BBCIt is said that once, the mighty King Solomon ruled an empire that stretched across the ancient world. According to Biblical lore, at the height of his powers he built the ‘First Temple’, the most magnificent building of its day, bedecked in gold, to house the Ark of the Covenant
Michael WoodThe legend of King Arthur and the Knights of the Round Table is explored, with stops in Ireland, Scotland and Wales.
Michael WoodThe Greek myth of Jason and the Golden Fleece is one of the oldest myths of a hero's quest. It is a classic story of betrayal and vengeance and like many Greek myths has a tragic ending.
Peter NicholsonThe documentary tells the story of the eruption from the point of view of assorted inhabitants of Pompeii and Herculaneum whose names and occupations are known, including a local politician and his family, a fuller, his wife, and two gladiators.
Chris Holt, 2012In a one off landmark drama documentary for BBC One, Dr Margaret Mountford presents Pompeii: The Mystery Of The People Frozen In Time.
Jonathan StampA BBC Television documentary film which tells the story of the building of the Great Pyramid at Giza through the commentary of the fictional builder Nakht.
More 4Through their superlative buildings, the legacy of the Egyptian empire continues to enthrall people to this day. Yet these incredible structures were made over 4,000 years ago.
More 4Bettany Hughes searches for the truth about the 'Golden Age' of Ancient Athens, investigating how a barren rock wedged between the East and West became the first democracy 2,500 years ago.
More 4Three cities dominated the ancient world: Athens, Rome and a third, now almost forgotten. It lies hidden beneath the waters of the Mediterranean and a sprawling modern metropolis. Alexandria was a city built on a dream; a place with a very modern mindset, where - as with the worldwide web - one man had a vision that all knowledge on earth could be stored in one place. Bettany Hughes goes in search of this lost civilisation, revealing the story of a city founded out of the desert by Alexander the Great in 331 BC to become the world's first global centre of culture, into which wealth and knowledge poured from across the world. Until its decline in the fourth and fifth Centuries AD, Alexandria became a crucible of learning; Hughes uncovers the incredible discoveries and the technical achievements of this culture. The film's cast of characters reads like a list of the greatest figures of ancient times: political figures like Alexander the Great, Julius Caesar and Cleopatra, and intellectuals including female mathematician, astronomer and philosopher Hypatia, Euclid, Archimedes, Eratosthenes and Ptolemy. At last, after 1,500 years squashed under a modern metropolis, new clues are emerging from the earth to the real nature of this grand experiment in human civilisation.
More 4Bettany Hughes traces the story of the mysterious and misunderstood Moors, the Islamic society that ruled in Spain for 700 years, but whose legacy was virtually erased from Western history. In 711 AD, a tribe of newly converted Muslims from North Africa crossed the straits of Gibraltar and invaded Spain. Known as The Moors, they went on to build a rich and powerful society. Its capital, Cordoba, was the largest and most civilised city in Europe, with hospitals, libraries and a public infrastructure light years ahead of anything in England at the time. Amongst the many things that were introduced to Europe by Muslims at this time were: a huge body of classical Greek texts that had been lost to the rest of Europe for centuries (kick-starting the Renaissance); mathematics and the numbers we use today; advanced astronomy and medical practices; fine dining; the concept of romantic love; paper; deodorant; and even erection creams. This wasn't the rigid, fundamentalist Islam of some people's imaginations, but a progressive, sensuous and intellectually curious culture. But when the society collapsed, Spain was fanatically re-Christianised; almost every trace of seven centuries of Islamic rule was ruthlessly removed. It is only now, six centuries later, that The Moors' influences on European life and culture are finally beginning to be fully understood.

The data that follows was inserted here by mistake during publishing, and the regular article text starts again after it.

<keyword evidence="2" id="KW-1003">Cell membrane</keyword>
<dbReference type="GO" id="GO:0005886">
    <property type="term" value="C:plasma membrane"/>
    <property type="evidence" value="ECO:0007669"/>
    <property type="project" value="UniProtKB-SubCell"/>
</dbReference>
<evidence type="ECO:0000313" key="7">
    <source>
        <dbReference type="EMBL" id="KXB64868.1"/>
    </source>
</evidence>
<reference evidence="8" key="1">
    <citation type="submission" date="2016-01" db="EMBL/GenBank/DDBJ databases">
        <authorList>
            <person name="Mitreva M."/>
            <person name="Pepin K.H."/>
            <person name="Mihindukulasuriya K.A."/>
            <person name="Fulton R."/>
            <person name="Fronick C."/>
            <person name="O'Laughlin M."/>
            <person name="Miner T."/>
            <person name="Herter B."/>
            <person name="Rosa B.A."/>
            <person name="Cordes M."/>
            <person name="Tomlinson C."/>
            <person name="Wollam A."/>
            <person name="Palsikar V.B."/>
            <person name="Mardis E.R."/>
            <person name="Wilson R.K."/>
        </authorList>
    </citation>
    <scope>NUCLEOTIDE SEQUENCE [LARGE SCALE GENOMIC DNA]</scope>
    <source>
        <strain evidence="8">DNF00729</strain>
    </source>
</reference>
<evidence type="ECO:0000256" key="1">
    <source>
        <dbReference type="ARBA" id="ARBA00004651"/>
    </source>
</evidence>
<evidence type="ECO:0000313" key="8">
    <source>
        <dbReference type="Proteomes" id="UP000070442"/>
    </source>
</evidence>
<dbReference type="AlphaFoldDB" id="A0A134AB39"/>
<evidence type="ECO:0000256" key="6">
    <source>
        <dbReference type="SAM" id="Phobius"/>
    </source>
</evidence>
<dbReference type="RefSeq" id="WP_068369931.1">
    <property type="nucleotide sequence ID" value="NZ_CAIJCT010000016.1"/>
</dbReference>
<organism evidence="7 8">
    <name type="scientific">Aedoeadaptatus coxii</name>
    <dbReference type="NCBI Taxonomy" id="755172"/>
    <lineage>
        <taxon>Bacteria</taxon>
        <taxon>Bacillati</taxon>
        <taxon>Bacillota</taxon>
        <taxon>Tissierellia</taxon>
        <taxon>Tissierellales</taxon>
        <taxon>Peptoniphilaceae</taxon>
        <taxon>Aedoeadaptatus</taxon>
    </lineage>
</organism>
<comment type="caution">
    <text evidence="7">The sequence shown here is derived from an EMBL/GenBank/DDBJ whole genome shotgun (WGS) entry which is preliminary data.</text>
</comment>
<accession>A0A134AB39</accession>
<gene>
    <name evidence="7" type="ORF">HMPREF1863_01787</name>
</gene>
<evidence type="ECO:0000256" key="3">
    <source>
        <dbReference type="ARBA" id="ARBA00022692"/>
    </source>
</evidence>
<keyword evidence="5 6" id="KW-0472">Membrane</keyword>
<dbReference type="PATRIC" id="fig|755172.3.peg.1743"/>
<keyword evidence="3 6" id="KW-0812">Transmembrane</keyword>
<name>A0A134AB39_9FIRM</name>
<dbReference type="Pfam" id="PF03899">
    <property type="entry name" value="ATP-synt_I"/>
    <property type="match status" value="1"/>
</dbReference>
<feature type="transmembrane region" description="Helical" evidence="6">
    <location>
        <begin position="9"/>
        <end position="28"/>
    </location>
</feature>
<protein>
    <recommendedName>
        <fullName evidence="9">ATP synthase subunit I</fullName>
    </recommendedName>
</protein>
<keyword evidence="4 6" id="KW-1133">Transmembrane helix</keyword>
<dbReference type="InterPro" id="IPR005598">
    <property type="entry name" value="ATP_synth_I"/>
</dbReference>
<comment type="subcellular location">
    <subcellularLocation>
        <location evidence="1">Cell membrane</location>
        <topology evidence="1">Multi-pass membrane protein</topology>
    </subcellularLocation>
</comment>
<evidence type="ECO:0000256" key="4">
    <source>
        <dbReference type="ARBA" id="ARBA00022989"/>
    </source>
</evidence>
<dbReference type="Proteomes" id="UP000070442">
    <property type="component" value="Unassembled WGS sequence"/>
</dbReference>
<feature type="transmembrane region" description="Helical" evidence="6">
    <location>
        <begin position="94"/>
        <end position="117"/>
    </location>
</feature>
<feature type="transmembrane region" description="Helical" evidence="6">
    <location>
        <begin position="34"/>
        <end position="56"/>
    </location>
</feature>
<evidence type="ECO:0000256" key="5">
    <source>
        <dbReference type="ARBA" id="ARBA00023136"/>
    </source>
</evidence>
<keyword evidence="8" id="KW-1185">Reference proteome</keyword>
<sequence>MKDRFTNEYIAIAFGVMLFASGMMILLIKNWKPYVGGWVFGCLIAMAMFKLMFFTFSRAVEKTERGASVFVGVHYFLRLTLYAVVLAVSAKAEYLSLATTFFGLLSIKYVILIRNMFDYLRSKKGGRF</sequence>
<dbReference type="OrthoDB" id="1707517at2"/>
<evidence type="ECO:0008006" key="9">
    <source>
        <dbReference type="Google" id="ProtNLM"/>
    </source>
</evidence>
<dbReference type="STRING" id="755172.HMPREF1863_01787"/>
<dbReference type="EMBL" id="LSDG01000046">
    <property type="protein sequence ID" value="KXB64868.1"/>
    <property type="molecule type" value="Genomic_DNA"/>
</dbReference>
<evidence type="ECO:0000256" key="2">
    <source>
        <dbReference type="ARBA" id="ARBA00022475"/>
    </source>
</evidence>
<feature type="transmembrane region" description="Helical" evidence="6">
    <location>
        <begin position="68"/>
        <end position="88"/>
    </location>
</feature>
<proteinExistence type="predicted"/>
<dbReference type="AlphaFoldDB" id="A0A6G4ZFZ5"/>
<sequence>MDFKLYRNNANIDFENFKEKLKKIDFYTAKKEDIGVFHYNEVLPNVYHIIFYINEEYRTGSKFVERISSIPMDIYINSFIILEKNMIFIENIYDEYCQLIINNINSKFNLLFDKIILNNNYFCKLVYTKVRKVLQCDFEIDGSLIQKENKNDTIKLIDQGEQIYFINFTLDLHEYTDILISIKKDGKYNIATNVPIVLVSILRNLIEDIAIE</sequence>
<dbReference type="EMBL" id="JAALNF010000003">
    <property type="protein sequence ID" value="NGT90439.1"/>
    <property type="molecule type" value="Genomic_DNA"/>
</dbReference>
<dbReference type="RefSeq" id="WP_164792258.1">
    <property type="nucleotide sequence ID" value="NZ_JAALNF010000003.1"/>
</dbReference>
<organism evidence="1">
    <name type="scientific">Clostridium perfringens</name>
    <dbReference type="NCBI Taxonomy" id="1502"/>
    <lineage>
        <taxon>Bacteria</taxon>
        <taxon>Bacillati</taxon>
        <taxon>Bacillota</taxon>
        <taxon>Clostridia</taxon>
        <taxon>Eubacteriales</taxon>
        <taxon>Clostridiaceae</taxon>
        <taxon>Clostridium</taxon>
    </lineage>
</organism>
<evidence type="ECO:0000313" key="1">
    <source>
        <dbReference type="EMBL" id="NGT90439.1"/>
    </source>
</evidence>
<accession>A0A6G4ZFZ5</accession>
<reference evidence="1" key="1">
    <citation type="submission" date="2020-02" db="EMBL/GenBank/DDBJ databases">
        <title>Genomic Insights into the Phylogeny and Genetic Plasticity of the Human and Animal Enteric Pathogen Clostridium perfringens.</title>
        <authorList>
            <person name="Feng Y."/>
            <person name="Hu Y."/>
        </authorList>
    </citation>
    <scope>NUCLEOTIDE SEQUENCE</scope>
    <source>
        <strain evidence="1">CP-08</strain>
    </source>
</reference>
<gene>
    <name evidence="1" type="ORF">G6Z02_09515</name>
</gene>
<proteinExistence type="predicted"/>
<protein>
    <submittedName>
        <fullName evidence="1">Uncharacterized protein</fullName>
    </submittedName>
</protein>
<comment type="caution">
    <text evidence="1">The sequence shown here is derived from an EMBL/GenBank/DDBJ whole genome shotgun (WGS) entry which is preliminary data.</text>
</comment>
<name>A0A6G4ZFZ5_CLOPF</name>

More 4A new film about Alexandria provides the centrepiece of Bettany Hughes' definitive history of the ancient world and classical civilisation.
UKTVCan the remains of a Greek athlete tell us about the world of ancient sports? "The First Olympians" uses forensics, special effects and reconstructions to bring us back in time to the sanctuary of Zeus at Olympia. Find out everything about the sports and lifestyles of athletes in Ancient Greece.
UKTVThe most iconic of the royal tombs however was built as the tomb for Khufu. Located at Giza, the Great Pyramid is the last of the ‘Seven Wonders of the Ancient World’ that still survives. Although built to be the tomb of Pharaoh Khufu, his actual tomb was never found.
BBCDocumentary looking at the Secret History of the Mongols, said to have been written by Genghis Khan's adopted son, which reveals a very different man to the brutal butcher of Western legend.
UKTVNew archaeological research has given fresh insight into what happened in the Roman amphitheatre.
BBC, 2013Classicist Dr Michael Scott uncovers the strange, alien world of the ancient Greeks, exploring the lives of the people who gave us democracy, architecture, philosophy, language, literature and sport.
BBC 2, 2013Classicist Dr Michael Scott, explores the legacies of the Ancient Greeks, what they have given us today, and asks why these legacies have lasted through time.